A parasite is often to be admired for its ingenuity and persistence, even if it isn’t always attractive. A friend of mine once discovered a worm in his bed. It had come from his own body and had been living there for several months, beginning its tour in the previous March, when it manifested itself by giving him a cough and a bad chest. He found this out later when researching the life of the roundworm, which had apparently completed a convoluted journey round his interior, beginning in the spring. ‘The female roundworm’, he said proudly, ‘lays a quarter of a million eggs a day!’
It is perhaps a good idea to take this sort of positive view of parasitism, because, according to W. H. McNeill, author of Plagues and Peoples, we are all parasites. ‘Most human lives’, he writes, ‘are caught in a precarious equilibrium between the microparasitism of disease organisms and the macroparasitism of large-bodied predators, chief among which have been other human beings,’ the sort involved in ‘war, plunder, enslavement, tax farming’.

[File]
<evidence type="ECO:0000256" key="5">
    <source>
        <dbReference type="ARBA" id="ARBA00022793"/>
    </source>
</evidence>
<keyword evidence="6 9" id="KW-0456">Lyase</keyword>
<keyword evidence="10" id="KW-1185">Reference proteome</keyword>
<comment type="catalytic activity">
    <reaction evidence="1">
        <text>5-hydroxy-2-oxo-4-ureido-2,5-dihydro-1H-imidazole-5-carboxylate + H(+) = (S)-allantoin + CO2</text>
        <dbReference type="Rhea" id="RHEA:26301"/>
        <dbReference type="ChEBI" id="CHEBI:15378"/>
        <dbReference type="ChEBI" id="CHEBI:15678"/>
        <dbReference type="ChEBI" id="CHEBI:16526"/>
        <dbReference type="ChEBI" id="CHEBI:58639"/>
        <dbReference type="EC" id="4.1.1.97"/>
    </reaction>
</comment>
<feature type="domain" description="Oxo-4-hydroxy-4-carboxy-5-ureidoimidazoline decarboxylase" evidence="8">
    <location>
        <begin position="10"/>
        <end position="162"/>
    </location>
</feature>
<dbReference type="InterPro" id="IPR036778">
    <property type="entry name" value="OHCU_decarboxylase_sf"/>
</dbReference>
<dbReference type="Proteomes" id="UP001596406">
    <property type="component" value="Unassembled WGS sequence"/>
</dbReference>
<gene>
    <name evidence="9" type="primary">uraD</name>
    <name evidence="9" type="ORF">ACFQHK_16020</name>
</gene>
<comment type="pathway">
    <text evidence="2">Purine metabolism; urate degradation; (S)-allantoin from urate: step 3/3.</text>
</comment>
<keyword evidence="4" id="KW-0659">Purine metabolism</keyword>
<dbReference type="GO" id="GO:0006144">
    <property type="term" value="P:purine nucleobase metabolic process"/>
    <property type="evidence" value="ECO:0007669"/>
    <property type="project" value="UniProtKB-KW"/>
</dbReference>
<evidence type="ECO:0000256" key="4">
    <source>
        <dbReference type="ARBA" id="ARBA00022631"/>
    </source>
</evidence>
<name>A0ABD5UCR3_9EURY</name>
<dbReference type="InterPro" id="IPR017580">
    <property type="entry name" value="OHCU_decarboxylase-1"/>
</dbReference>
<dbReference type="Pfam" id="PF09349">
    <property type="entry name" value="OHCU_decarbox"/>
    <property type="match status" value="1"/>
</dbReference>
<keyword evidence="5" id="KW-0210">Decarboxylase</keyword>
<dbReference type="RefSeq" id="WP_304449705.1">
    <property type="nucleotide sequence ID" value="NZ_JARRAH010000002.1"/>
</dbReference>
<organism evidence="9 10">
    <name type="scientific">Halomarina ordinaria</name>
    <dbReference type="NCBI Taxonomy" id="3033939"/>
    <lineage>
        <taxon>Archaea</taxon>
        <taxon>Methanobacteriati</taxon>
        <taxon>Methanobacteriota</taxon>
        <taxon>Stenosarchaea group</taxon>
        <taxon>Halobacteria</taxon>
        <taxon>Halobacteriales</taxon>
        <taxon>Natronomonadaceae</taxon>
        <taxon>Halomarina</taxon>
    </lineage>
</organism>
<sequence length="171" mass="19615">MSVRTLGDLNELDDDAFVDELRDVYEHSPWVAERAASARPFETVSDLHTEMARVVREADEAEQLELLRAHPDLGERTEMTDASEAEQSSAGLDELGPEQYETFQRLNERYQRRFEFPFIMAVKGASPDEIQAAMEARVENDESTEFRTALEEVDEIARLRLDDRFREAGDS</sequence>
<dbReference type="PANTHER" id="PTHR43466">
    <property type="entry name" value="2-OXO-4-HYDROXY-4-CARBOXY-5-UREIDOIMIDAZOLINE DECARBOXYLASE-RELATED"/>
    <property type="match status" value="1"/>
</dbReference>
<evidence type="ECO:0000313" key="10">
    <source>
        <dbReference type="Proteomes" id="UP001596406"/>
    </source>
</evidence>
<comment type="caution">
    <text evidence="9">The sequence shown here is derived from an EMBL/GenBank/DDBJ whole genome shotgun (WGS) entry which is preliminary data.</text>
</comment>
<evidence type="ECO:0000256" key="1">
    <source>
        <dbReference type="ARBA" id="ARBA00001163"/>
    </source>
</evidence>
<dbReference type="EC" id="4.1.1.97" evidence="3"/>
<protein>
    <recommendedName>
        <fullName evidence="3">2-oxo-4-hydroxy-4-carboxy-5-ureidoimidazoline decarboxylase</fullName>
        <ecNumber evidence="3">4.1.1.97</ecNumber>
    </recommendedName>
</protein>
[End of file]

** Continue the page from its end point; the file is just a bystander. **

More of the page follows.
I particularly like the inclusion of tax farmers in the macroparasitic group. And now the bad news: humans are not a totally successful form of parasite. In the long run, we may be on the way out, because we have not ensured the survival of our host. Seen from McNeill’s point of view, up in God’s position looking down at speck-persons, we have developed too fast and have made something of a cock-up of the ecological balance. The arrival of humans in the temperate regions, he says, was rather like the introduction of rabbits to Australia.
This is a horribly satisfying theory for those of us who already tend to the Swiftian view of humans, expressed in perhaps its most extreme form in Gulliver’s Travels by the King of Brobdingnag, who describes humans as ‘the most pernicious race of little odious vermin that nature ever suffered to crawl upon the surface of the earth’. ‘From the point
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